Counseling Stereotype Is No Longer Accurate
You are lying on a leather couch in a dark, wood-paneled office with deep pile carpeting and wall-to-wall books.
A balding, middle-aged man with a neatly trimmed beard, a well-tailored gray suit, bifocals and a thick German accent sits behind a massive desk. Your conversation seems to wander; you talk about childhood memories, troublesome dreams and vague feelings.
He takes copious notes on everything you say, occasionally interrupting you to ask a question such as "When did you stop hating you mother?" Or to mutter a weighty "I see a" This has been going on once a week for six years, and it is costing you an arm and a leg.
This is the picture of counseling (or psychotherapy) that has been around for a good 75 years. And let's face it: If that's what it's all about, who really needs it? But before we just write counseling off, let me paint a little different picture for you.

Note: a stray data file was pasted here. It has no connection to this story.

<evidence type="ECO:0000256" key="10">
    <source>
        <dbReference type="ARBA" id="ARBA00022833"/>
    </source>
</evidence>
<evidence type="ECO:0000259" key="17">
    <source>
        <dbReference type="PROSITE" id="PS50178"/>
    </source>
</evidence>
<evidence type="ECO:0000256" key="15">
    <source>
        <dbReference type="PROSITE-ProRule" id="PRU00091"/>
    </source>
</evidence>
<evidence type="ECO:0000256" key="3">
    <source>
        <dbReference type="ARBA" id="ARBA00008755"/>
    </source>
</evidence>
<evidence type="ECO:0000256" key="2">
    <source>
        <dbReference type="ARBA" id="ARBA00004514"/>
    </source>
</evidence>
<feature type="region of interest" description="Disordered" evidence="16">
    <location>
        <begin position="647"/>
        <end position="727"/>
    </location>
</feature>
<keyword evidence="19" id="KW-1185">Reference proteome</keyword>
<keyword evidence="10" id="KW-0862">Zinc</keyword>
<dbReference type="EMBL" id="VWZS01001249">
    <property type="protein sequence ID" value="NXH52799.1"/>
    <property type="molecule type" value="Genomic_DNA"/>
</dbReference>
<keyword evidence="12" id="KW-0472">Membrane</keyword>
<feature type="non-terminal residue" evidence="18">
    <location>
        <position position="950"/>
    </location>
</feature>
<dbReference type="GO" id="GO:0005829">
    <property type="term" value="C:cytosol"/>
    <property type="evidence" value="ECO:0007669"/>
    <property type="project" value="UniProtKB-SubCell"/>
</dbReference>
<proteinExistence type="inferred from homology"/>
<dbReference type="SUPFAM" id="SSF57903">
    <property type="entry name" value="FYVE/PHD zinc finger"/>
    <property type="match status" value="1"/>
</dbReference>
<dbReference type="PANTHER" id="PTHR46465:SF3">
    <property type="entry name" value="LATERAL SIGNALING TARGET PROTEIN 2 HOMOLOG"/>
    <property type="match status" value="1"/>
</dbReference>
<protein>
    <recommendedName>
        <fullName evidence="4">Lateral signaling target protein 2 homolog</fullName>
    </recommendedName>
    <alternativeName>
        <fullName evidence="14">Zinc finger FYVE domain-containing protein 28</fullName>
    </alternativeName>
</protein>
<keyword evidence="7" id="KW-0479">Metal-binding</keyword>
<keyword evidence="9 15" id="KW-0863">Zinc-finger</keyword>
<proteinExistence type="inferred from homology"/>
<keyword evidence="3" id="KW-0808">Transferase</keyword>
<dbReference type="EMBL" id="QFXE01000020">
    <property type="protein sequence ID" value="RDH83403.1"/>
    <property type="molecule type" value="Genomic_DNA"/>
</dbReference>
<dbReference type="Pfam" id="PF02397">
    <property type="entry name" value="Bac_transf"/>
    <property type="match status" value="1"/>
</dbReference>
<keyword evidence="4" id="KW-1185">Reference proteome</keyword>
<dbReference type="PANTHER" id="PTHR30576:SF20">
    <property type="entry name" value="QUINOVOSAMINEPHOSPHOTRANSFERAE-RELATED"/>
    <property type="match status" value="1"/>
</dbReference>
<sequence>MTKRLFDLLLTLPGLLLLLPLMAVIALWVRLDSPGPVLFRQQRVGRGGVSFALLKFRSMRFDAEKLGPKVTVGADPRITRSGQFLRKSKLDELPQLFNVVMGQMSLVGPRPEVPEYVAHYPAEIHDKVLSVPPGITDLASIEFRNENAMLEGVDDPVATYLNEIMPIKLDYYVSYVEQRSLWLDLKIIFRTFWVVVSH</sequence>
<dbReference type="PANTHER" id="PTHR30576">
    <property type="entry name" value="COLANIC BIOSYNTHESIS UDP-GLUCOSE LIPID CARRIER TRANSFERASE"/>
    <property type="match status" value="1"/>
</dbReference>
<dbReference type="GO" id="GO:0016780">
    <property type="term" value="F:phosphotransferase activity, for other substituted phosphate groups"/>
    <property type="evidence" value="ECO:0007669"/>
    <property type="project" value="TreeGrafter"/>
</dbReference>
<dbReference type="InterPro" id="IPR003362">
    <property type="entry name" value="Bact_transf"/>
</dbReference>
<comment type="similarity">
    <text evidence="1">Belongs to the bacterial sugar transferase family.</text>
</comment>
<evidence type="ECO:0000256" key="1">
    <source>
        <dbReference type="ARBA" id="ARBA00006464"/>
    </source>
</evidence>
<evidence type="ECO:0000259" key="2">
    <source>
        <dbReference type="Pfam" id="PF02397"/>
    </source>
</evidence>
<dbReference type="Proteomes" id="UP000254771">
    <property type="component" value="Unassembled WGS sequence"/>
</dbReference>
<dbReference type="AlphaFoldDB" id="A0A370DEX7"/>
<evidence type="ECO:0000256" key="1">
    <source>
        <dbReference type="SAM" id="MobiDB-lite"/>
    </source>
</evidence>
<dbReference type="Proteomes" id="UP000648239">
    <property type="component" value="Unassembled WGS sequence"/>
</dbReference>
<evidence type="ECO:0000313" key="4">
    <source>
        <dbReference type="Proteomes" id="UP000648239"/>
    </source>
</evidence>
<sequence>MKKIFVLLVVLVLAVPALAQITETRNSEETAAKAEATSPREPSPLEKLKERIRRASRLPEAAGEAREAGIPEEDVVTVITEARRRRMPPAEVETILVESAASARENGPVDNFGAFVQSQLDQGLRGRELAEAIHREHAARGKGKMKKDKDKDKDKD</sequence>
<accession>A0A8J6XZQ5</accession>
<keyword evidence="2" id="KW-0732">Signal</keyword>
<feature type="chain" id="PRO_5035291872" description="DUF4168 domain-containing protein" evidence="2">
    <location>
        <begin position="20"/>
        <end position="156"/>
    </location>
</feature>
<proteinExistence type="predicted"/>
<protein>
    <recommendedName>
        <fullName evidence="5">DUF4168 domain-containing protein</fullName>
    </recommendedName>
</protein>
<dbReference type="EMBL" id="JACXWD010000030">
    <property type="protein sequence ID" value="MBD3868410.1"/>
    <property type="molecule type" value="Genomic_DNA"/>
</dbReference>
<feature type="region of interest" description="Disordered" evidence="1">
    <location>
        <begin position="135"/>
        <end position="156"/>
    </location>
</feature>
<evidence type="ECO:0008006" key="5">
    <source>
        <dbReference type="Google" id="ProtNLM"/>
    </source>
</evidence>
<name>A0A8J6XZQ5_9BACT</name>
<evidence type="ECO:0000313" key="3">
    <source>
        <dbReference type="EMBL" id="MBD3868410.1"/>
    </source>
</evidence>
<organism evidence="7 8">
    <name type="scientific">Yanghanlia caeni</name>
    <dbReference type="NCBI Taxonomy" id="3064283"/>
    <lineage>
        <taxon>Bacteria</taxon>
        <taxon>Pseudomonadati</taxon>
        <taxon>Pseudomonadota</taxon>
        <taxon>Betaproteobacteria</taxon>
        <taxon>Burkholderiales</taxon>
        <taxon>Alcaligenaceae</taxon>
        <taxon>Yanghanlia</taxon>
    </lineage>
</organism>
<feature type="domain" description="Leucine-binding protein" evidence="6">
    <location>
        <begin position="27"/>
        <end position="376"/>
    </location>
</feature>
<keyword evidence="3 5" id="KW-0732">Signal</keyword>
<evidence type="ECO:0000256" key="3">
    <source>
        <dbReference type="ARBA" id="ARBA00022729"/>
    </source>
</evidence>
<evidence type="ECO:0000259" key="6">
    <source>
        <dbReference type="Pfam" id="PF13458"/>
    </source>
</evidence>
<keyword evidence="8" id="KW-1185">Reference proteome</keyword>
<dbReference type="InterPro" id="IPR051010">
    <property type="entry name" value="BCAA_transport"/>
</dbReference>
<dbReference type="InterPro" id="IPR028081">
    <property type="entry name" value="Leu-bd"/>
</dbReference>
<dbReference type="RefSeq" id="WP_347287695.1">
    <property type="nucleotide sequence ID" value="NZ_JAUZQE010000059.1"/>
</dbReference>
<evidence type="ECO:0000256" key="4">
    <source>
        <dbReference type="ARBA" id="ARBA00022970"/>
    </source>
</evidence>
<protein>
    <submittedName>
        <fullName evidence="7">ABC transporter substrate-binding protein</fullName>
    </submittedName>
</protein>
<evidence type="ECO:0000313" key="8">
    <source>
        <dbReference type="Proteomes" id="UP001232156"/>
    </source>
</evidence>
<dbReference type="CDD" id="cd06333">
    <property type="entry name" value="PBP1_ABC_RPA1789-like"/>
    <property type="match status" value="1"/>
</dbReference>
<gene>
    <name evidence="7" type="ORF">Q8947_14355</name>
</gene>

You sit in a bright, pleasant room, probably with other members of your family. Your counselor, a younger woman, sits with you. You discuss problems you're having right now. The therapist tries to help each person really hear and be heard. She clarifies, interprets and suggests, always working to make sure everybody gets a chance to tell their story.
Sometimes she even gives you "homework," things to try between counseling sessions. You've agreed to a contract for a limited number of sessions; you're regularly evaluating what you've accomplished and what you've got left to work on. Sound a little better?
Well, these days, chances are the second picture is far more accurate than the first. Counseling, or psychotherapy, has changed a lot in the last half-century -- it's been along time since I've even seen a leather couch.
Modern psychotherapy still considers our childhood experiences, dreams and feelings to be very important. Most therapists, however, realize that the here-and-now also is important. Understanding how we live today, especially how we relate to other people, often is key to unraveling our problems.
So we spend time exploring our relationships with friends, family, etc. We talk about talking -- for example, how to tell others who we are and what we want. And we figure out ways to change our behavior so we can start to live the life we want to live.
Let me give you an example. Mary and Frank were a married couple in their early 30s. Frank had moved out after six years of marriage, complaining that he just couldn't take Mary's nagging anymore. Mary came to me. …